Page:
Bale Grazing: Feed the Cattle, Feed the Pasture
By Brett Chedzoy
At Angus Glen Farm, the two areas where we’ve made the greatest gains in winter feeding efficiency in recent years are by reducing human and mechanical energy inputs (my time and tractor time). Several years ago we transitioned to outwintering and “bale grazing”. This strategy can be used in different ways on different farms, but in our own case we lay out a two-day supply of hay in each paddock and then rotate the cows the same as during the grazing season. We have 75 permanent paddocks across 270 acres of pasture, so we can normally set out an entire winter’s supply of hay at once. The cows start “bale grazing” once they finish grazing stockpiled pasture in mid-to-late December. We don’t use ring feeders, and have found that the amount of waste hay is about the same whether the cows are given a 1-day supply or a 2-day supply of hay in each paddock. The amount of waste hay increases significantly if more than a 2-day supply is available. We have also experimented the past two years with leaving the natural “jute” fiber twine on the bales to save time and keep the bales intact longer during feeding. No problems yet on our farm, but this could pose a health risk if animals consume excessive amounts of twine or become entangled – so experiment at your own risk!
Watching the 10-day forecast is important when outwintering livestock. We move the herd to sheltered, wooded areas before storms and to sacrificial paddocks during thaws. We manage several conifer plantations on the farm as “living barns” where the herd can be moved temporarily during extreme winter weather. It’s important not to repeatedly “beat up” these wooded shelter areas, nor to allow excessive accumulation of waste hay as this will eventually impact tree health.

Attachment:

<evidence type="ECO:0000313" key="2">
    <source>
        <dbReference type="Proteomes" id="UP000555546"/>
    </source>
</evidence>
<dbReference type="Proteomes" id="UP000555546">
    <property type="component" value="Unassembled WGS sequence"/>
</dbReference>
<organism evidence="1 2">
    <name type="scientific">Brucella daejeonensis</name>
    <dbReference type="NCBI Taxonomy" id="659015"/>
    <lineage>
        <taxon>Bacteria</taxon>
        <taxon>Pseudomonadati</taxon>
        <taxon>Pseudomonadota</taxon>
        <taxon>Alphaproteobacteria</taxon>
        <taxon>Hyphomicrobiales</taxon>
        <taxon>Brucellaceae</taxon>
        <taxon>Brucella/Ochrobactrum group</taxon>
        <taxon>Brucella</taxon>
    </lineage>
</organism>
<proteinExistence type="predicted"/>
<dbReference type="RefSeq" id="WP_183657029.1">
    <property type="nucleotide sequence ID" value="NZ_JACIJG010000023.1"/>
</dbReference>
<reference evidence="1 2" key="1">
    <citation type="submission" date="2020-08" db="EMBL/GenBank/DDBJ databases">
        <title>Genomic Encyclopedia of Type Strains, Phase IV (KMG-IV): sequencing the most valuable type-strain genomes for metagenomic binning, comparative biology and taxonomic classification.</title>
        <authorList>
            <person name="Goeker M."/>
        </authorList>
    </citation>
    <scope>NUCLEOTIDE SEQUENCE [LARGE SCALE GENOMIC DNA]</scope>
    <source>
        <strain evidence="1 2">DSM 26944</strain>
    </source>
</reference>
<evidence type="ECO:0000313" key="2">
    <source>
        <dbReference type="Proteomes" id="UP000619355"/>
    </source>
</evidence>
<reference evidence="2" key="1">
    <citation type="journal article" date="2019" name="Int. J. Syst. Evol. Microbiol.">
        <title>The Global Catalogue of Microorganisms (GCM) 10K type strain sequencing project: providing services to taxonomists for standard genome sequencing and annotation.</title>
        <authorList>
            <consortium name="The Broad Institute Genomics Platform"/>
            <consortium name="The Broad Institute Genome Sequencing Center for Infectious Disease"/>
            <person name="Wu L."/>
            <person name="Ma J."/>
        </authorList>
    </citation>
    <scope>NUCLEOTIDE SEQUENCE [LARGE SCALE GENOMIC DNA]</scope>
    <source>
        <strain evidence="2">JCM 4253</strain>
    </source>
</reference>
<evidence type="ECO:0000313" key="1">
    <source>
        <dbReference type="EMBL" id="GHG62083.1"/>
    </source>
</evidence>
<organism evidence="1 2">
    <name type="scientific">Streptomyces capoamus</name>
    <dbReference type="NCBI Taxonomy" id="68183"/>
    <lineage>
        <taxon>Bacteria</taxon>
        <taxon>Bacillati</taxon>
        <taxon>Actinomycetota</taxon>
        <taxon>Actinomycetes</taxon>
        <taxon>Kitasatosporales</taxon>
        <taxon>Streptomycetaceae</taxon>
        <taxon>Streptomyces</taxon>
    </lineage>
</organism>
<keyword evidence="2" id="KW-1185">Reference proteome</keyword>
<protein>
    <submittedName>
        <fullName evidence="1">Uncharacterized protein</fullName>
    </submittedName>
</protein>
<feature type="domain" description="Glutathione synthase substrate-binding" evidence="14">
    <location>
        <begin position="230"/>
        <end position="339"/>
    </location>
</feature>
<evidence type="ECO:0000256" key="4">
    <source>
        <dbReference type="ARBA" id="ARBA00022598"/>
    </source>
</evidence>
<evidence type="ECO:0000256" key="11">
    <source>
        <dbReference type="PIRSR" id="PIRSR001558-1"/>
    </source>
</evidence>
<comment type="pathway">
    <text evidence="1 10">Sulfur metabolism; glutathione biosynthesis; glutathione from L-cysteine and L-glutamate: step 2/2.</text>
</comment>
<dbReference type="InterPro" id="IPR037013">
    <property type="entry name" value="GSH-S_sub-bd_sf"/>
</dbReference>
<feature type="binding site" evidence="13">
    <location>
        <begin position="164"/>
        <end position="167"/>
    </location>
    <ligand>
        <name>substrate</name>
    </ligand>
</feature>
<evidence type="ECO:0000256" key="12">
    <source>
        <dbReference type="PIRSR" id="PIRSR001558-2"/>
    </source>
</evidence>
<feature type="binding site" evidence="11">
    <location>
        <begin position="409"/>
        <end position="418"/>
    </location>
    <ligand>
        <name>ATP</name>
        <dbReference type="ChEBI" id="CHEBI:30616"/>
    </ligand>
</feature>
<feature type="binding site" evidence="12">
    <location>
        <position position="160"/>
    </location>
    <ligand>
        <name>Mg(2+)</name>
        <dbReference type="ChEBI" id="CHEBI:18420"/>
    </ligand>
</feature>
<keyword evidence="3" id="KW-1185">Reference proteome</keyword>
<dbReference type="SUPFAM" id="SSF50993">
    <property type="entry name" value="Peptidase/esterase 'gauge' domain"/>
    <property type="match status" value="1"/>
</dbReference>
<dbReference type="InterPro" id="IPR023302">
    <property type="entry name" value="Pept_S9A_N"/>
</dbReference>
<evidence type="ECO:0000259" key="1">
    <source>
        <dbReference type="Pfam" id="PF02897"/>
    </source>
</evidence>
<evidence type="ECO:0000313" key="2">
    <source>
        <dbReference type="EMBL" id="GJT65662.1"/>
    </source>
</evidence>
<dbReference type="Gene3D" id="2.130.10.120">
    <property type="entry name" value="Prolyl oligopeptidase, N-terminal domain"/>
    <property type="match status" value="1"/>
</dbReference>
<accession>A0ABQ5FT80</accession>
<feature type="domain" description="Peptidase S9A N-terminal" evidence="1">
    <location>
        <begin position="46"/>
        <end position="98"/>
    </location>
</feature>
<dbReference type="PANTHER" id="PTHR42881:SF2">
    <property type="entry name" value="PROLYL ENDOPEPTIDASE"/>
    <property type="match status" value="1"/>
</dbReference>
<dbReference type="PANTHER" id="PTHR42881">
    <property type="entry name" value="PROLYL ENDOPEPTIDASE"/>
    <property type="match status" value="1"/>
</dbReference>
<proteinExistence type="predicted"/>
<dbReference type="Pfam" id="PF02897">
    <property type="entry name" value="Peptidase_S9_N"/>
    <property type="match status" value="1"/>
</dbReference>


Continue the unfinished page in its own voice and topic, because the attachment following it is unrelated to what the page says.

Some other benefits of outwintering include:
• Cows appear to be happier and healthier by moving around all winter rather than being confined to a muddy barnyard for months at a time. They also stay much cleaner and are able to bed on waste hay in recently bale-grazed paddocks.
• Much less ringworm in the herd.
• We are able to rejuvenate selected paddocks each year through concentrated feeding of hay (nutrients), followed by light frost seeding in the spring. Even without frost seeding, a vibrant sward of grass and forbs should return by mid-summer if care is taken to temporarily remove animals during soft ground conditions.
Even on pastures with wetter, heavier soils graziers should be able to feed at least part of their hay on pasture during frozen ground conditions (if the animals can be moved relatively easy back and forth from a winter yard to the pastures). Every bale that is fed on pasture is that much less manure to clean up in the spring and one more dose of fertility where it matters most.
Another strategy is to focus bale-grazing on one pasture that needs improvement. By spring the pasture may be a mess and ready for renovation, either frostseeding or tillage and seeding, depending on the amount of pugging and wasted hay left. This pasture will be delayed in spring-summer grazing, or completely out of the grazing system for an extended period. Bales can be placed in the pasture and separated by temporary fencing to give the cattle limited access to them. The challenge comes with deep snow; fences may get buried and someone needs to get there to drop the fences when time for access to the next set of bales. If excess hay is available, temporary fencing may not be needed.
Brett Chedzoy is the Sr. Resource Educator – Ag and Natural Resources, for the South Central NY Ag Team. His family own Angus Glen Farm. They outwinter and “bale graze” 100+ head of Angus cattle each winter at their farm in Watkins Glen, NY. Their website is www.angusglenfarm.com.